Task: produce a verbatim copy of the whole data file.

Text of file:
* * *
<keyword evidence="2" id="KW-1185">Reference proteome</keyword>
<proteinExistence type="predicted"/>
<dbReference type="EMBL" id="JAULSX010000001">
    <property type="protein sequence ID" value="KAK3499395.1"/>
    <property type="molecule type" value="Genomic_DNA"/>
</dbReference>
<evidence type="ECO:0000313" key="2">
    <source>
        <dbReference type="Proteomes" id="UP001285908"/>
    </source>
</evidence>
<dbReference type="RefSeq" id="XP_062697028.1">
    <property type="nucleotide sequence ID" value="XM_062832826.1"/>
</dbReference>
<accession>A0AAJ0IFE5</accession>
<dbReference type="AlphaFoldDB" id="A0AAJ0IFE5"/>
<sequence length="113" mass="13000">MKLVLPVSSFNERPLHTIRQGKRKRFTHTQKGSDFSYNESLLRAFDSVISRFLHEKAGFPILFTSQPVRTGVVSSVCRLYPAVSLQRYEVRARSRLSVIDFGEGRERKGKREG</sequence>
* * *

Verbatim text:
<keyword evidence="2" id="KW-1185">Reference proteome</keyword>
<proteinExistence type="predicted"/>
<dbReference type="EMBL" id="JAULSX010000001">
    <property type="protein sequence ID" value="KAK3499395.1"/>
    <property type="molecule type" value="Genomic_DNA"/>
</dbReference>
<evidence type="ECO:0000313" key="2">
    <source>
        <dbReference type="Proteomes" id="UP001285908"/>
    </source>
</evidence>
<dbReference type="RefSeq" id="XP_062697028.1">
    <property type="nucleotide sequence ID" value="XM_062832826.1"/>
</dbReference>
<accession>A0AAJ0IFE5</accession>
<dbReference type="AlphaFoldDB" id="A0AAJ0IFE5"/>
<sequence length="113" mass="13000">MKLVLPVSSFNERPLHTIRQGKRKRFTHTQKGSDFSYNESLLRAFDSVISRFLHEKAGFPILFTSQPVRTGVVSSVCRLYPAVSLQRYEVRARSRLSVIDFGEGRERKGKREG</sequence>